Granulocyte/monocyte apheresis (2000) and LCAP (2001) have been accepted by the ministry of Labour and Welfare of Japan for active UC patients. During this decade, these CAP techniques have been recognized by gastroenterologists and integrated into the Japanese national therapeutic guidelines for UC patients. According to the accepted inclusion criteria, CAP is permitted for use if the patient has been diagnosed to have UC with severe or moderate activity in spite of giving 1.0–1.5/kg per day of injection prednisolone for 2 weeks, or relapsing if their dosage of peroral prednisolone has been reduced less than 10 mg/day. According to the previous trials, proceeding volume of each session has been decided as 3000 mL in LCAP and 1800 mL in GMA.
The therapeutic mechanism of CAP has never been fully elucidated, but frequency and quantity of the CAP session should play an important role because of their individual characteristics. Originally, the therapeutic schedule of CAP for moderate to severe active UC patients consisted of two series at maximum, and one series consists of five weekly sessions. However, because a significant superior efficacy of intensive, two times per week, GMA has been proven superior to the conventional weekly GMA in a nationwide multicenter clinical trial,11 the official health insurance policy has been approved to modify the frequency of CAP by physician's decision. On the other hand, the total number of CAP sessions has been fixed as 10 times maximum for a single episode of UC flare. This perceived requirement might, at least in part, indicate why a GMA study in the USA did not show significant clinical efficacy in active UC.12
Leukocytapheresis for active CD patients
Because the primary aim of CAP is to deplete effector cells of the intestinal inflammatory response, from the beginning of its development we have aimed to apply this therapy for not only active UC, but also active CD patients. In a preliminary clinical trial of LCAP for CD patients, significant clinical efficacy together with recovering peripheral immune response has been reported.13 On the other hand, GMA has also been reported to show significant clinical efficacy for active CD patients.14,15
With the above results in mind, a multicenter study has been conducted of GMA in Japan for active CD patient refractory to > 1200 kcal/day of elemental nutrition therapy. Significant improvements in CDAI, IOIBD, and IBDQ scores were observed at week 7 of weekly GMA therapy.5 According to this evidence, GMA has been recognized to have certain potential for inducing remission and improving quality of life in patients with active CD that is refractory to conventional therapy (although no biologic agents had been approved in Japan at the time of its acceptance).
In 2009, GMA received government approval in Japan. The approved therapeutic regime of GMA for CD patients has been determined as 1800 mL/session of weekly GMA for a maximum 10 consecutive weeks. Although intensive GMA, which has been approved for UC, has never been accepted as reimbursable, treatment for CD, approximately patients with 300 active CD have been enrolled for this novel strategy during these 2 years (2009–2011) according to the manufacturer's survey.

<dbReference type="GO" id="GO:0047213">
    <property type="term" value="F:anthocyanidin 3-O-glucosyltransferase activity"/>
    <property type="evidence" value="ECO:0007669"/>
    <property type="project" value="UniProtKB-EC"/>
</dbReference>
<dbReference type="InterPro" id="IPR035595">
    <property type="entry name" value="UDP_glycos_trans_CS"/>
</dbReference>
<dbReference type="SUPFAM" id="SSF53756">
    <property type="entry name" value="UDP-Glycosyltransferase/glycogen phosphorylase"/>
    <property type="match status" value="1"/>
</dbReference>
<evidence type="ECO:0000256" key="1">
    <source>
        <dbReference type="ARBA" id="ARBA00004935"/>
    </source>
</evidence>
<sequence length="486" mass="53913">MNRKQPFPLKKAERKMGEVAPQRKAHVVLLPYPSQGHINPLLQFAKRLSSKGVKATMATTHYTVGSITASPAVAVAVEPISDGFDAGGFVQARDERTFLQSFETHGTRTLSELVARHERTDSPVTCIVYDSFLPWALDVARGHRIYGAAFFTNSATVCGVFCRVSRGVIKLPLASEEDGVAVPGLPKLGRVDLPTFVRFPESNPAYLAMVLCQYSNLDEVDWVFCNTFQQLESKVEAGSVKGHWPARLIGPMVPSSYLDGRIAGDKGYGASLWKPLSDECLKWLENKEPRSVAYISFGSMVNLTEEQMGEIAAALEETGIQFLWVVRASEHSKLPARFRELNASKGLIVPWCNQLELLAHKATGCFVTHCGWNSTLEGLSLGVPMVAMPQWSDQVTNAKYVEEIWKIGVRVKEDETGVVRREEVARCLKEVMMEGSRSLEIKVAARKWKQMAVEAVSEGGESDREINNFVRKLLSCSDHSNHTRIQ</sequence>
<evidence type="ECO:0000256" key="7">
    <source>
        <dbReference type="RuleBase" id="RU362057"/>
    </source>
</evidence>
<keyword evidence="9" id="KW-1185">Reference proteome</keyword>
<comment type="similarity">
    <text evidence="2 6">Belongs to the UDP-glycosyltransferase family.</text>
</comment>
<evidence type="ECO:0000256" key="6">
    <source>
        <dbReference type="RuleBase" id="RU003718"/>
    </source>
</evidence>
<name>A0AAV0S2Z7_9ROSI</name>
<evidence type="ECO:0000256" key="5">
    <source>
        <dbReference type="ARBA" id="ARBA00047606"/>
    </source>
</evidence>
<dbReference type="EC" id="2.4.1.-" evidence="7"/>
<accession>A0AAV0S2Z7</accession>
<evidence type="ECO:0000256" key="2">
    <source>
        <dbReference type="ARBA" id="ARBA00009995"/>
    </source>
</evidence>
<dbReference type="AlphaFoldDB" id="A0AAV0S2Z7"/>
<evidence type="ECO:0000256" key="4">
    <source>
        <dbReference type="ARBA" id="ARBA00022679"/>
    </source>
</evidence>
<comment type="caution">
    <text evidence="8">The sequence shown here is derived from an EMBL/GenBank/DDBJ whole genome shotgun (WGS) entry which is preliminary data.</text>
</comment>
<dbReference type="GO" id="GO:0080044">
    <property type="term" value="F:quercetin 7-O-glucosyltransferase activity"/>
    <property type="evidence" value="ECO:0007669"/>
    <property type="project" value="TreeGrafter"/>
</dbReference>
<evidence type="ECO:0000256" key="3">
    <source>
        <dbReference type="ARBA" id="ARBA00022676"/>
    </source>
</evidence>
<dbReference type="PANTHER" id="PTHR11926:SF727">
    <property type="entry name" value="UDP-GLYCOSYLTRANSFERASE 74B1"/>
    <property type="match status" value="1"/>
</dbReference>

Current knowledge for CAP
Although both LCAP and GMA have been become popular and widely used in Japan as an effective therapeutic option for active IBD patients, our current level of knowledge about the mechanism of this unique therapy remains limited. Because of its basic leukocyte removal strategy, CAP has been recognized as a potential immune-modulation therapy by directly reducing peripheral immune active cells from the patient's blood stream.
Clinical evidences of LCAP for UC. As described in the earlier section, LCAP has been approved in Japan only for UC. As pivotal clinical evidence, a multicenter randomized controlled trial of LCAP for active UC patients has been reported.3 The results indicate that LCAP exhibits significant efficacy for steroid-resistant and relapsing UC patients compared with conventional high-dose steroid injection therapy (h-PSL) (LCA vs h-PSL = 74% vs 32%, P < 0.05) although no significant difference has been obtained between LCAP and h-PSL in the clinical efficiency for steroid naïve UC. Simultaneously, the safety characteristics of LCAP were favorable; there were no patients who experienced significant adverse effects from LCAP. Matsumoto et al.16 has conducted a multicenter open-labeled trial of weekly LCAP therapy for active UC patients. Based on their observations, they have proposed the following significant factors correlated with the rapid LCAP response: (i) steroid resistance (P < 0.05); (ii) severe disease indicated by a clinical activity index (CAI) score greater than 11 (P = 0.05); (iii) disease duration of less than one year (P < 0.05); and (iv) high C-reactive protein levels before treatment (P < 0.01).
Therapeutic mechanism of LCAP for UC. Immune modulation induced during LCAP has been reported previously, especially from the point of view of cytokine production. It has been shown that LCAP enhances the ability of peripheral blood lymphocytes to produce interleukin (IL)-4, an anti-inflammatory cytokine.17 Hanai et al. has reported that LCAP has been shown to decrease IL-6 release (a pro-inflammatory cytokine) in the patients' peripheral blood concomitantly with increasing IL-10, which has been reported to markedly inhibit the protein and mRNA expression of another pro-inflammatory cytokine, IL-1 during the procedure.18
Recently, the immune pathology in patients with IBD has been thought to reflect an inadequate regulatory T-cell (Treg) function in these patients. Treg constitutes 5–10% of peripheral T cells in normal naive mice, and in humans, and the CD4+ T cell phenotype expressing CD25high and forkhead box protein 3 (FoxP3) has been recognized as its functional representative.19,20 Andoh et al. has investigated the alterations in circulating T cell subsets after LCAP therapy in UC patients. LCAP increased the ratio of CD25+ CD4+-cells (Treg)/CD25- CD4+-cells significantly after therapy;21 however, another report failed to detect a significant change in the CD25BrightCD4+/total CD4+ ratio.22 These authors showed that LCAP selectively removed CD14dullCD16+ monocytes, which preferentially produce tumor necrosis factor-α (TNF-α), which has also been demonstrated during the GMA procedure.23 According to this evidence, some of the immuno-suppressive effects of LCAP therapy may be associated with a modulation of circulating T cell subsets.